If in suffering you can no longer give thanks for God’s
goodness and have no taste for paradox, from where comes
succor if nothing’s real but whirl of pain and echo,
“Why am I forsaken?”
Eloi, Eloi, lema sabachthani . . . .
What is the meaning of our brother’s ending cry of sorrow?
Was it despair that all hope is lost – there is no loving abba?
Or was his cry a lament to love itself, the living tissue binding
us all together? Did he intend to point us past the sorrow
of the psalm he prayed and knew by heart to its ending praise
of ancient promise, remembered?
We will never stop these questions pouring from us. Lent
remembers “the tears of all things” – lacrimae rerum,
a world of tears of seemingly blameless suffering; a world
God made and loves and sees as good, as it is written.
Lent remembers we will be stripped of our carefully constructed
meanings, certainties, illusions, even our consolations,
to our primal animal sorrow. Lent reminds us, Momento mori,
remember your death. But of what use is remembrance if it
cancels life and life’s meaning?
Of what use are the words of those who cared enough to leave
their psalmic response in dialogue with our bewildered questions?
Facing into suffering and death, a choir of voices of our
foremothers and foresisters pray that we remember love is not
concerned with sin but with the sanctuary within that remains
blameless and whole in God’s mothering.
Their psalm resounds in polyphonic harmony –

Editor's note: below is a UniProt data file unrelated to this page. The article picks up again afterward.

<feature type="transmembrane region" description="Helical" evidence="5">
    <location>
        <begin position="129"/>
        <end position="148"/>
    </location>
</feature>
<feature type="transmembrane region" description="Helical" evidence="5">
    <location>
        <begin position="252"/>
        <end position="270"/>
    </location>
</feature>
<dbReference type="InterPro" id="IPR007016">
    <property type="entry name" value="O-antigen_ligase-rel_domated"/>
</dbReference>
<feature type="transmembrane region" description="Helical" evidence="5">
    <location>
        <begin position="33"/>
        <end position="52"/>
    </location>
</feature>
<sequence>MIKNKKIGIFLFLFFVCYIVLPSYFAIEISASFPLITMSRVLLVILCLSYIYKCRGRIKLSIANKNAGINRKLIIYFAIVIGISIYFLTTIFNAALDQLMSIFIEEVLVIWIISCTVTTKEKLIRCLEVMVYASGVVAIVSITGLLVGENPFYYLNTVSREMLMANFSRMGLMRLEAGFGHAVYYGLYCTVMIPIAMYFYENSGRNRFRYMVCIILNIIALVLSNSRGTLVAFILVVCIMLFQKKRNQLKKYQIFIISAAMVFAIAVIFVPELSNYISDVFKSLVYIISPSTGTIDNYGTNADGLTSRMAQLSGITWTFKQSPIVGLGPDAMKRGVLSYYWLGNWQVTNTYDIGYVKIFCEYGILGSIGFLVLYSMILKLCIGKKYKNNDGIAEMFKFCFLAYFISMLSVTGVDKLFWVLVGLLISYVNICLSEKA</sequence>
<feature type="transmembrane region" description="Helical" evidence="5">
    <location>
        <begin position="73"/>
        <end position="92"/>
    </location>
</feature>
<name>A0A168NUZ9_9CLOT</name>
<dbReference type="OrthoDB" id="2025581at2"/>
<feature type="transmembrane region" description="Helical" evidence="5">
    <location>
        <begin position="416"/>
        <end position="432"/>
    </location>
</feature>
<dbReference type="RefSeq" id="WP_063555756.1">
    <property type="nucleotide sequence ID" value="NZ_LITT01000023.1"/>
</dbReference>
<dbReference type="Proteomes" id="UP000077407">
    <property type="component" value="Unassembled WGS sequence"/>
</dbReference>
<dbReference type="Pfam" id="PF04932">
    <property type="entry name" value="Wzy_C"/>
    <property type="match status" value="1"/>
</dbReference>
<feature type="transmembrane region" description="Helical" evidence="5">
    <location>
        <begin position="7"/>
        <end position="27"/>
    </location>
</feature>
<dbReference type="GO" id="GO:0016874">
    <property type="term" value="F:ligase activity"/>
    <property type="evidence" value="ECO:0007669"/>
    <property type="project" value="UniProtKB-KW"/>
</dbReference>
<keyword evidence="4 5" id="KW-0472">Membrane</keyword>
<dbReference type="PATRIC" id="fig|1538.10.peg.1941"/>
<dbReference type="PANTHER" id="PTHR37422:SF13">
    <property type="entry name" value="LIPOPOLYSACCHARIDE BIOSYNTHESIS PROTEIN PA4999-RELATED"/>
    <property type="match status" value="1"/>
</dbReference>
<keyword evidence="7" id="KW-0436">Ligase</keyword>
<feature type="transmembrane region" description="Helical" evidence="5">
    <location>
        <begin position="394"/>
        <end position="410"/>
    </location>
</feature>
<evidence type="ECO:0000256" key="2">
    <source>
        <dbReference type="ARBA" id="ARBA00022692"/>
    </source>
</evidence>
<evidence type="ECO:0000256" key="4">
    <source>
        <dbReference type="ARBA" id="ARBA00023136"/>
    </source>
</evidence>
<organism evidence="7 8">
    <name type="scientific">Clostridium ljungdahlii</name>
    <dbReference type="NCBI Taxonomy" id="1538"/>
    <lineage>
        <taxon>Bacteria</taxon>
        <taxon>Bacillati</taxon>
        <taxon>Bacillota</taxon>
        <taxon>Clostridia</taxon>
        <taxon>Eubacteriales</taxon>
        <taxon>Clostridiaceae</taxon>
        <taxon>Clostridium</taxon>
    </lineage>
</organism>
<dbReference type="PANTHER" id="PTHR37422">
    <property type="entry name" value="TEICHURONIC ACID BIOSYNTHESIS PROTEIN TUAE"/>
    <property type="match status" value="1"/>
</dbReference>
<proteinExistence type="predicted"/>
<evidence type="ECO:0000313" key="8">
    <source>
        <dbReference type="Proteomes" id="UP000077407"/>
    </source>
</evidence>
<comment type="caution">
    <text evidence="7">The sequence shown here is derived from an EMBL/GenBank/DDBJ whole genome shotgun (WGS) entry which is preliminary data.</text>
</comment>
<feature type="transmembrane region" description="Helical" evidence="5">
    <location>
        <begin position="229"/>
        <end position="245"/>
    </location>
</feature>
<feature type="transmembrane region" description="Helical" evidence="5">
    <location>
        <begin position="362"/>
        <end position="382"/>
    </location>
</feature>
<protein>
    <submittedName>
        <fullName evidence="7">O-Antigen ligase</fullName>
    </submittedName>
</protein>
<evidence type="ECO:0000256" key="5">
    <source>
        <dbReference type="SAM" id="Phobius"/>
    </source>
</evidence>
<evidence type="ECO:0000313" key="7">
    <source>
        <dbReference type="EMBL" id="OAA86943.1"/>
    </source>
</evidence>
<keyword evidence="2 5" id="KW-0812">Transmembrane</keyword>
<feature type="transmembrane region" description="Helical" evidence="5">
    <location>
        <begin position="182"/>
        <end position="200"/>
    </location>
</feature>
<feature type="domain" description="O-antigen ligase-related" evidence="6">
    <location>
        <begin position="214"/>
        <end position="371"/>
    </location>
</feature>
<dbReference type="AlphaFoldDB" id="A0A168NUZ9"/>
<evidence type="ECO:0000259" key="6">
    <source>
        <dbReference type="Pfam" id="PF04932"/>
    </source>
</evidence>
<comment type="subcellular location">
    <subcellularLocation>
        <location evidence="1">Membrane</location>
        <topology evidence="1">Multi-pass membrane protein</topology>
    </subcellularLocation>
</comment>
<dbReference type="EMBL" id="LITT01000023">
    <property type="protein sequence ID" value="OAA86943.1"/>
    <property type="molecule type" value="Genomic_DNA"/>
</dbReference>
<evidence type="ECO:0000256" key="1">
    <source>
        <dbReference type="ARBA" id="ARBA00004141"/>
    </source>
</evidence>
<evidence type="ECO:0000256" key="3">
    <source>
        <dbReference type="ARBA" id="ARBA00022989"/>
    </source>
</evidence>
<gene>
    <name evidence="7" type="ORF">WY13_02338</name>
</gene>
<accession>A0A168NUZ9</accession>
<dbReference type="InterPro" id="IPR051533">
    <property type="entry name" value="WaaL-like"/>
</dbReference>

. . . in God without end . . . all is well and shall be
well and all manner of things shall be well . . .
. . . trust that you are exactly where you are meant to be . . .
. . . we must just be . . . as simple as the growing corn
or the falling rain.
Sr. Wanda, CSJ, responding to the question, joins the choir from
within her small apartment in a meadow to sing her single word
beautiful in simplicity – spring. Word spoken stirs, wakens.
Lent simply is as the beauty of the lily simply is – mystery never
fully solved, question never fully answered within our human mortal
time. Each must live and respond in her own way of seeing and
claiming fulfillment of love’s promise – tears of sorrow bringing forth
new life that from the beginning has always known our Easter name.
Woven into my narrative verse reflection are words of women to whom I return for spiritual companionship: women who cared enough to take time to form in words what they learned as they lived the human story of sorrow and joy, Lent’s passion and suffering and mortality preceding Easter’s joy: women who’ve shown me a face of God and a theology different than the theology I was early taught – a theology that was sourced more in judgment and blame than in a heart opened to the source of infinite good. Julian of Norwich wrote Revelations of Divine Love in the 1300s during the plague of the Black Death. Her words, “All is well and shall be well and all manner of things shall be well,” resound through the centuries. They reflect her experience of God as our mother in infinite making, loving, caring. St. Therese of Lisieux’s Story of a Soul, and her poems and prayers, record her “dark night” trial of faith. Though she died painfully of tuberculosis near the end of the 1800’s, she left us her prayer, “You must trust that you are exactly where you are meant to be.” Etty Hillesum’s An Interrupted Life is a compilation of her diaries and letters, a testament of her refusal to hate and rant against the Nazi regime that intended to annihilate every Jew as less than human. Writing during the Holocaust of the 1930s and 1940s, she perished with her family at Auschwitz in 1943. Spiritual director, Sr. Wanda, CSJ, lives in a small apartment duplex in a meadow. When I meet with her, I like to think of her as one of the “spiritual mothers” (desert ammas) of the 4th and 5th centuries AD. The living words of these women resonate.